The Power of a Pilcrow


A Pil-what? 

DID YOU KNOW: the Pilcrow is the official name for the symbol that denotes the end of a paragraph in a Word document. It has also been known as a “paragraph mark” and a “carriage return”.


The name Carriage Return is a carryover term which originated before desktop publishing and computers and dates back to “typewriters”. It referred to a lever on the typewriter which would move the assembly (the carriage) to the right so that the machine was positioned again on the left hand side of the paper ready to begin a new line of text. At the same time, it would advance the paper to the next line.

The term is used less and less to refer to a new paragraph* in a document and is likely to cause some inquiring looks should you start using it around the office to describe the end of a paragraph. But I digress!

The Pilcrow is entered into the Word document by pressing the Enter key on the keyboard.

So what does this Pilcrow character do? And how does it help/hinder you?

This character holds all the formatting in a clause and prevents this formatting from “spilling over” into the next clause. In other words, it acts as a stopper or a barrier for all the formatting available in the Paragraph group on the Home Tab of the Ribbon (or all the formatting contained in a Paragraph Style) and keeps it in the current clause.

Have you ever accidently deleted a Pilcrow at the end of a paragraph only to find that all the spacing or indenting etc was instantly applied to the paragraph below?  Yep, I have done that on many occasions myself.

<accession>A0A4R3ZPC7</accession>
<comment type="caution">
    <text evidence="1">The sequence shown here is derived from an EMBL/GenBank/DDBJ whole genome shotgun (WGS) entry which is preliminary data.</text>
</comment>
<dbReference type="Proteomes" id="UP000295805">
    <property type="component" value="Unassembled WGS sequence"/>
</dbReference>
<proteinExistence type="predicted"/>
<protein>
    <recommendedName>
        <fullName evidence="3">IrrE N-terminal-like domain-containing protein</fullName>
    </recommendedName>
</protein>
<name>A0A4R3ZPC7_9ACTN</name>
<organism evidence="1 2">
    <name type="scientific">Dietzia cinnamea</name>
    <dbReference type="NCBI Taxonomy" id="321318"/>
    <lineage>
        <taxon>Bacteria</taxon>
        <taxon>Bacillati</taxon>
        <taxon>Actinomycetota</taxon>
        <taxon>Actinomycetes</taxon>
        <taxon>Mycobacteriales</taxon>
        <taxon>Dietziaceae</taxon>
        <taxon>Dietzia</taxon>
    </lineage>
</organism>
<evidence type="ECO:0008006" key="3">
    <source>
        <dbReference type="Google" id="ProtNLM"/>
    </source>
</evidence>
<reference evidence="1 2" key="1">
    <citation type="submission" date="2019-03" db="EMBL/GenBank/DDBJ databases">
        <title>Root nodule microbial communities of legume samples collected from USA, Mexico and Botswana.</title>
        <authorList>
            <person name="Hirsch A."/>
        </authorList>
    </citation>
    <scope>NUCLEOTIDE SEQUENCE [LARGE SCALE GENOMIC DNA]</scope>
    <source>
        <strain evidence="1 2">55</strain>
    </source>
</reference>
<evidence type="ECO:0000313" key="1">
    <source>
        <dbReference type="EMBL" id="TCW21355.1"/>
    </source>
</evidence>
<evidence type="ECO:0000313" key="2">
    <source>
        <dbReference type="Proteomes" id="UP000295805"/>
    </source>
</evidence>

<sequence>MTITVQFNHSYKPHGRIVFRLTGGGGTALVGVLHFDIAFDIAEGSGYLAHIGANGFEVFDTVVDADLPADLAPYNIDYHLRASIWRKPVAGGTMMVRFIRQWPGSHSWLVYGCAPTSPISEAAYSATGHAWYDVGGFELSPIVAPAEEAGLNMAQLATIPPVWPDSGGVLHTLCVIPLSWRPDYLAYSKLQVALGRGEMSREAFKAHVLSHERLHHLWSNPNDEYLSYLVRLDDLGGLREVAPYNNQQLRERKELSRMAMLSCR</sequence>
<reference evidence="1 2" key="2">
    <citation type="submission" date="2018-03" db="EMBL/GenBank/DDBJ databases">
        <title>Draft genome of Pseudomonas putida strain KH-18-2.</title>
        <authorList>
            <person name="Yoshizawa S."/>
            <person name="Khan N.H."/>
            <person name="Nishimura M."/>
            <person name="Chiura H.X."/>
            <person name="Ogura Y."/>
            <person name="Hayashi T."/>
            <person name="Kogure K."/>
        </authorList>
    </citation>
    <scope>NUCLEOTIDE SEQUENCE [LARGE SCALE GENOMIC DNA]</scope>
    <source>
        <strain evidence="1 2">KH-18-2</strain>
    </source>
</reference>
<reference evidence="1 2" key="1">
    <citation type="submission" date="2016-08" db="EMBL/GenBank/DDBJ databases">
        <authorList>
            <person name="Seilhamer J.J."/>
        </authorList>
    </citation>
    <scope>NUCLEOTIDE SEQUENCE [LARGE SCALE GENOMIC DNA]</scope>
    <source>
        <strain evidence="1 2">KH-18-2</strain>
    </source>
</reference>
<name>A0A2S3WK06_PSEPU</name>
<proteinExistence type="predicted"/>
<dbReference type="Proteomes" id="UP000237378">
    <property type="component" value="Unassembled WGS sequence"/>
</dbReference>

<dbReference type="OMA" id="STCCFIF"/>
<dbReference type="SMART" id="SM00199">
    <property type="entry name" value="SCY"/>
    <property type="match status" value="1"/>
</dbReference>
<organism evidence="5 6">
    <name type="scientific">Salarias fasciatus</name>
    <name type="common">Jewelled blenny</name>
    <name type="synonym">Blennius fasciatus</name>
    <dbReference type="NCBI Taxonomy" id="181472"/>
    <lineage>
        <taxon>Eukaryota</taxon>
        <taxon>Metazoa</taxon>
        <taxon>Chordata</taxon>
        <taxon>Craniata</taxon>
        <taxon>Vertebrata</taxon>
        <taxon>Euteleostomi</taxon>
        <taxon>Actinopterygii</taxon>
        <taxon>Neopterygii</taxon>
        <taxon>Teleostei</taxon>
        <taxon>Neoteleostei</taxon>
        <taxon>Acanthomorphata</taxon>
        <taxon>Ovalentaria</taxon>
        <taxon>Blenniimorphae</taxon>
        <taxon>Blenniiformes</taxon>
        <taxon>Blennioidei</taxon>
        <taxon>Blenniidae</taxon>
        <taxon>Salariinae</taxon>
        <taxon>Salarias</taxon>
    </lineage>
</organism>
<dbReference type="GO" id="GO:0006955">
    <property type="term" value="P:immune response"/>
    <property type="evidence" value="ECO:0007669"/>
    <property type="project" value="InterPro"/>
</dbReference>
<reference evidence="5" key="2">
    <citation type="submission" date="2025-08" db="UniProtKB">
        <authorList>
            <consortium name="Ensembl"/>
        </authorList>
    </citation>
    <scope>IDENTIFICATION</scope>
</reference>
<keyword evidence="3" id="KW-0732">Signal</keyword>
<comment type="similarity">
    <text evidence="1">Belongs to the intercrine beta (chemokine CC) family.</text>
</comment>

Why does it happen?

It happens because, when the Pilcrow at the end of the passage is deleted it merges the two passages into one passage. By the order of Microsoft, the paragraph formatting (before and after spacing, line spacing, indenting etc) from the first passage can now flow into the text that once was the second passage and it all appears as one. Unfortunately, the damage is done and even if you put another Pilcrow back to separate the two passages again the formatting has already “escaped” and both passages will have identical formatting.

The quickest way to undo this action is to use the Word Undo feature (Ctrl + z) or use the Undo icon on the Quick Access Toolbar to return the formatting to its original form.

If you need a quick way to remember which way the formatting will flow.

When a Pilcrow is removed from the bottom of a paragraph, the formatting will flow “down” to the paragraph below.

It’s not all bad news as this knowledge can be a handy gem for the ACE formatter.  By purposefully and strategically deleting a Pilcrow, you can “reformat” a paragraph sometimes more quickly than identifying the styles used and applying the correct style to a paragraph. Just remember to reinsert another Pilcrow to separate the two paragraphs once the formatting has been successfully applied.

What is the difference between a Pilcrow and a New Line Mark?

A New Line Mark is entered into a document by using the Shift Key + Enter key (at the same time). The New Line Mark is denoted by the “hooked arrow” instead of the Pilcrow.

The purpose of this character is to force a new line within the same paragraph, so in essence, it does not “play” with formatting, it just puts in a new line and takes on the same formatting.

The New Line Mark is often used to bring two lines closer together when Before and After spacing is applied between clauses.  Just keep in mind that you can’t have different paragraph formatting on these lines as they do not create new paragraphs only new lines.

In the next ACE article, I will be talking about the different types of spacing and how best to use it. Till then!

* In an attempt to preserve your sanity and so you don’t overdose on the word “paragraph”, for the purposes of this article I will sub in the words “clause” and “passage”.

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